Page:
1 Ten healthy female volunteers were given 5 doses of retinol as the palmitate; 50 and 150 mg retinol as an oral supplement, 50 and 150 mg as fried calf liver (50 and 150 g) and 3, 9 or 30 mg by intra-muscular injection.
2 Plasma concentrations of retinyl palmitate were higher after 50 mg retinol given as an oral supplement compared with 50 mg as liver; there was no significant difference between the 150 mg doses. Plasma concentrations of retinol showed only small increases.
3 The peak plasma concentrations (Cmax) of all-trans-retinoic acid, the principal teratogenic metabolite of retinol, and the area under the concentration-time curve (AUC) were up to 20-times higher after supplements compared to the same dose as liver. Plasma concentrations of all-trans-4-oxo-retinoic acid, 13-cis-retinoic acid and 13-cis-4-oxo-retinoic acid showed smaller differences between supplements and liver.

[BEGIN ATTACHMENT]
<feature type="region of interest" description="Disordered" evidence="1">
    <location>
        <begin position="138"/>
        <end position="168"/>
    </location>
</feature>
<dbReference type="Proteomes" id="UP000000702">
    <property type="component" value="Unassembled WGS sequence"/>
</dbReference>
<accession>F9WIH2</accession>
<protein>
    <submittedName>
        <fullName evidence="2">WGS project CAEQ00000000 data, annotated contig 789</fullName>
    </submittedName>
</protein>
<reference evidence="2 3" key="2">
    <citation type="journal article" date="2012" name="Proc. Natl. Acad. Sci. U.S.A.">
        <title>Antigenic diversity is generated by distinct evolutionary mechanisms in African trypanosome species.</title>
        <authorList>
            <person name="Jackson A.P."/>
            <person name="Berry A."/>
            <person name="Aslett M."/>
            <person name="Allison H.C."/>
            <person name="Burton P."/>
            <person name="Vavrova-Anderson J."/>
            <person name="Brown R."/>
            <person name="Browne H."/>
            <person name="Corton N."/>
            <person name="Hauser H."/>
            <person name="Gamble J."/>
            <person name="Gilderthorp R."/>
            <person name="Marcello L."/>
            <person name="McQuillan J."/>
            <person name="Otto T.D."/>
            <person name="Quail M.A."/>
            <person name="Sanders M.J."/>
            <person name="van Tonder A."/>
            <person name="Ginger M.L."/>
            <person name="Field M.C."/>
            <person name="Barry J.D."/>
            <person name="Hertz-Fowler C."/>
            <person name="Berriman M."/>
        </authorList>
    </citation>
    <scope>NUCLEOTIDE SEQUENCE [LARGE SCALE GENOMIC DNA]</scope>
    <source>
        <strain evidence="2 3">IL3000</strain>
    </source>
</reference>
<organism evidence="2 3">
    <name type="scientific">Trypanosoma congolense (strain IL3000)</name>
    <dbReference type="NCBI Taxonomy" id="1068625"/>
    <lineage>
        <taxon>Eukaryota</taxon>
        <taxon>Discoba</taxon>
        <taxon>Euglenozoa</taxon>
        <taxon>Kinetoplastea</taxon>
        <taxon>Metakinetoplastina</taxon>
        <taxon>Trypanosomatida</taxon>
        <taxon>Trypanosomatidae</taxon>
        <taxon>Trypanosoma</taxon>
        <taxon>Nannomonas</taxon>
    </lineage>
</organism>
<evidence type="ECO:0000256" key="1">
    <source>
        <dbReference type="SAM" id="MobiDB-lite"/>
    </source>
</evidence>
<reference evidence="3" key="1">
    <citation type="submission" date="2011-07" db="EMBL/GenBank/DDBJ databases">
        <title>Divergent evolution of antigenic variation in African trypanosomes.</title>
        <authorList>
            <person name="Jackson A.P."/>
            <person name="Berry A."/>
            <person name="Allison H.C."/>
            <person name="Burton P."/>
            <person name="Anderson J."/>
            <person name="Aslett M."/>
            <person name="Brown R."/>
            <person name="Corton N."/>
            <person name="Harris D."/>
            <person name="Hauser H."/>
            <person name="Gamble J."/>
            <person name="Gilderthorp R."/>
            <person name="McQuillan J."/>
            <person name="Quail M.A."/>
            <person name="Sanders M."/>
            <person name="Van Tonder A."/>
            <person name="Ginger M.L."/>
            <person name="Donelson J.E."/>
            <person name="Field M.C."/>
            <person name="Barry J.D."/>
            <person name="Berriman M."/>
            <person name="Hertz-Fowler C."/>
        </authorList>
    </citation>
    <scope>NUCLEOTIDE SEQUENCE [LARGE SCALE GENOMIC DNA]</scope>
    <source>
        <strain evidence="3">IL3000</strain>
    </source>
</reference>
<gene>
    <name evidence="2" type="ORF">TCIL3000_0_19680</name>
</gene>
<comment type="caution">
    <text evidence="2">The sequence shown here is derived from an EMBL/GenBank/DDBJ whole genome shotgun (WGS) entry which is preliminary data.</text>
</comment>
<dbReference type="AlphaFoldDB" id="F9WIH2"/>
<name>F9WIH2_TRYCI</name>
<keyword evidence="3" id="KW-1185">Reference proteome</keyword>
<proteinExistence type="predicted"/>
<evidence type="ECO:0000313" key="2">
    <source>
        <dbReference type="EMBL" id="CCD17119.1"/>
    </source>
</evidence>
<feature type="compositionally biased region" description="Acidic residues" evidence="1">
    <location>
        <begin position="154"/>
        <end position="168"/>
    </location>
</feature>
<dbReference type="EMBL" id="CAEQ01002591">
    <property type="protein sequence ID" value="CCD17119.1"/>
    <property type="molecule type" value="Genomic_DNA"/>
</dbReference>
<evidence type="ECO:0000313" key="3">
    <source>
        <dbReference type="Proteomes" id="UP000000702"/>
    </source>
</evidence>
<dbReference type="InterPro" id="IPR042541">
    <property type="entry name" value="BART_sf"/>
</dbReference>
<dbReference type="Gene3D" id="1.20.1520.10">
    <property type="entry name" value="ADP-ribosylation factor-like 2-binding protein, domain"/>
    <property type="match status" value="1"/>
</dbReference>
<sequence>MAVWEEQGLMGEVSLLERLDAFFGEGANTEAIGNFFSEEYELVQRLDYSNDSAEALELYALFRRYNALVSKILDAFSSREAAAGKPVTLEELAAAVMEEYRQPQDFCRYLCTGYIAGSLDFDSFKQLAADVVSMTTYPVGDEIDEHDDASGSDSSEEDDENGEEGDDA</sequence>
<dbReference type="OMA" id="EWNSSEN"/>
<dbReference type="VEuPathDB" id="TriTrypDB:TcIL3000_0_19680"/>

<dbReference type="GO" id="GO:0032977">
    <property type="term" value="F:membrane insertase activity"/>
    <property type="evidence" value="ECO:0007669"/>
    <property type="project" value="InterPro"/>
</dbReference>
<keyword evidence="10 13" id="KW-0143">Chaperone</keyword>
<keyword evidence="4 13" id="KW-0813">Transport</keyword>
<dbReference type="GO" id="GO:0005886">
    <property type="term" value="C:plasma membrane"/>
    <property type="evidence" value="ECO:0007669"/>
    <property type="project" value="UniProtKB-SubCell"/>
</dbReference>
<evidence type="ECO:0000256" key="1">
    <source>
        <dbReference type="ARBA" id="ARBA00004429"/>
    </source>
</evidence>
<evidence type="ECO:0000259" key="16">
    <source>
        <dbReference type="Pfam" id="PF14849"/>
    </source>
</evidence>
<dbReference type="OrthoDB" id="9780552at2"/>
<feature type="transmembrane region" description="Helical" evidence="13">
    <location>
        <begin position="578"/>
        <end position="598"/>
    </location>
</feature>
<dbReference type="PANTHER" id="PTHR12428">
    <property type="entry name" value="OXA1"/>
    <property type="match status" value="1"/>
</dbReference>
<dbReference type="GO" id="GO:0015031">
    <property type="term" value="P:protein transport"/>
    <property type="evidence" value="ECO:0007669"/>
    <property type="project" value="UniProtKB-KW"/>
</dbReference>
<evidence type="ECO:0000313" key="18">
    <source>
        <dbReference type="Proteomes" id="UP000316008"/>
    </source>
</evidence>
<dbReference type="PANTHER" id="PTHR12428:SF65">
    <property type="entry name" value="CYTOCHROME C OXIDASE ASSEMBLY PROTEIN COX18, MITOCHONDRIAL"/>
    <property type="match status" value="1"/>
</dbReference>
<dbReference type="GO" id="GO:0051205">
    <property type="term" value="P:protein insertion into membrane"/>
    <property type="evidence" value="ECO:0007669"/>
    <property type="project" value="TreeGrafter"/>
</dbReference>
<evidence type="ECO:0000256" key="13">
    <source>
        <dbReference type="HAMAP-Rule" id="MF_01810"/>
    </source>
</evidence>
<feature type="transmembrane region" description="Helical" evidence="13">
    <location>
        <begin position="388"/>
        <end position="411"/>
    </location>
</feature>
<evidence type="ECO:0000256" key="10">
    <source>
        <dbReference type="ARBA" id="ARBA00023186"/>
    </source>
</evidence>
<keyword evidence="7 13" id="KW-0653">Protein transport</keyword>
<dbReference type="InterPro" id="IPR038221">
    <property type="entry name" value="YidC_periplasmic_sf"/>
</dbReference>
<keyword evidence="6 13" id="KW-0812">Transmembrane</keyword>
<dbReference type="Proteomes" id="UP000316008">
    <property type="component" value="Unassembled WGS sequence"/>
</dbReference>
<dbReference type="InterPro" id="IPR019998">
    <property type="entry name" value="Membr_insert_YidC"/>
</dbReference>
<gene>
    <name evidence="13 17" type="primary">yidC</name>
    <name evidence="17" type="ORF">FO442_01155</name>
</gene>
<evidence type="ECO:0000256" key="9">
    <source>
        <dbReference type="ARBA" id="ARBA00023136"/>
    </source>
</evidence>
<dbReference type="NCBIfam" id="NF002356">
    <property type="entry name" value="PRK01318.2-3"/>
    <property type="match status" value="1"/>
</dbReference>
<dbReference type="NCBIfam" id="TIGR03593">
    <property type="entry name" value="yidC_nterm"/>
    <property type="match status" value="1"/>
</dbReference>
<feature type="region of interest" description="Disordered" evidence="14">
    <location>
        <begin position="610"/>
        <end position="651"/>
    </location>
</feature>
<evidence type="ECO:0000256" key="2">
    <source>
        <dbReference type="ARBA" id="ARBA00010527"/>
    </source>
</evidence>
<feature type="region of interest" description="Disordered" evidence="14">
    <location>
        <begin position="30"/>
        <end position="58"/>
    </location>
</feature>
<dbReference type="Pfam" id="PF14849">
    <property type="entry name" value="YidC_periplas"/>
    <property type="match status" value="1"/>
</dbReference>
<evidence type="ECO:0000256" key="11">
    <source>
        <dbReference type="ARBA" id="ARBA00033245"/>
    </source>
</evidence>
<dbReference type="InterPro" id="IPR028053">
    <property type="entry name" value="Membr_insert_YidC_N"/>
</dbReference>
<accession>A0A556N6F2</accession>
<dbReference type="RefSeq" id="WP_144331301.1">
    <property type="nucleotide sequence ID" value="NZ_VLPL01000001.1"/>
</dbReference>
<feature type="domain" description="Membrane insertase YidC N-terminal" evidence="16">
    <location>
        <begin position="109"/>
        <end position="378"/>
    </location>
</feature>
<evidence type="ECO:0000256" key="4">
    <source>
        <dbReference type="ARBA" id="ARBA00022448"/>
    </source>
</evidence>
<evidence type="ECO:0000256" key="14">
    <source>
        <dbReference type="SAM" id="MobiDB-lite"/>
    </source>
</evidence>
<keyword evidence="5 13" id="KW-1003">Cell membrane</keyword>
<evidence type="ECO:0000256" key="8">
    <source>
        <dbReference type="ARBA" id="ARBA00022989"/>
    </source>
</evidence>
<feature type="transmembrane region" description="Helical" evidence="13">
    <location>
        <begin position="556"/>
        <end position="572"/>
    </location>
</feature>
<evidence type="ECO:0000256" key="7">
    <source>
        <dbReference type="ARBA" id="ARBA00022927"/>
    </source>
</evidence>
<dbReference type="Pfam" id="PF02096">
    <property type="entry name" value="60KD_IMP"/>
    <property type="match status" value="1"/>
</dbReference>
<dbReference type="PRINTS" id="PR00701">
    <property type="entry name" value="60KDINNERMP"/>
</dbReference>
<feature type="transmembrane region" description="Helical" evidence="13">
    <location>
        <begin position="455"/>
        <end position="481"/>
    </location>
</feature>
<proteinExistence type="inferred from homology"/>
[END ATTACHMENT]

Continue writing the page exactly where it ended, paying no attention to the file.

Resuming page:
4 Intra-muscular administration of 30 mg retinol gave retinyl palmitate concentrations similar to those found after the oral doses but did not increase circulating concentrations of the acid metabolites.
5 Based on the formation of all-trans-retinoic acid, liver and supplements are not of equivalent teratogenic potential. Advice to pregnant women on the consumption of liver based on the reported teratogenicity of vitamin A supplements should be reconsidered.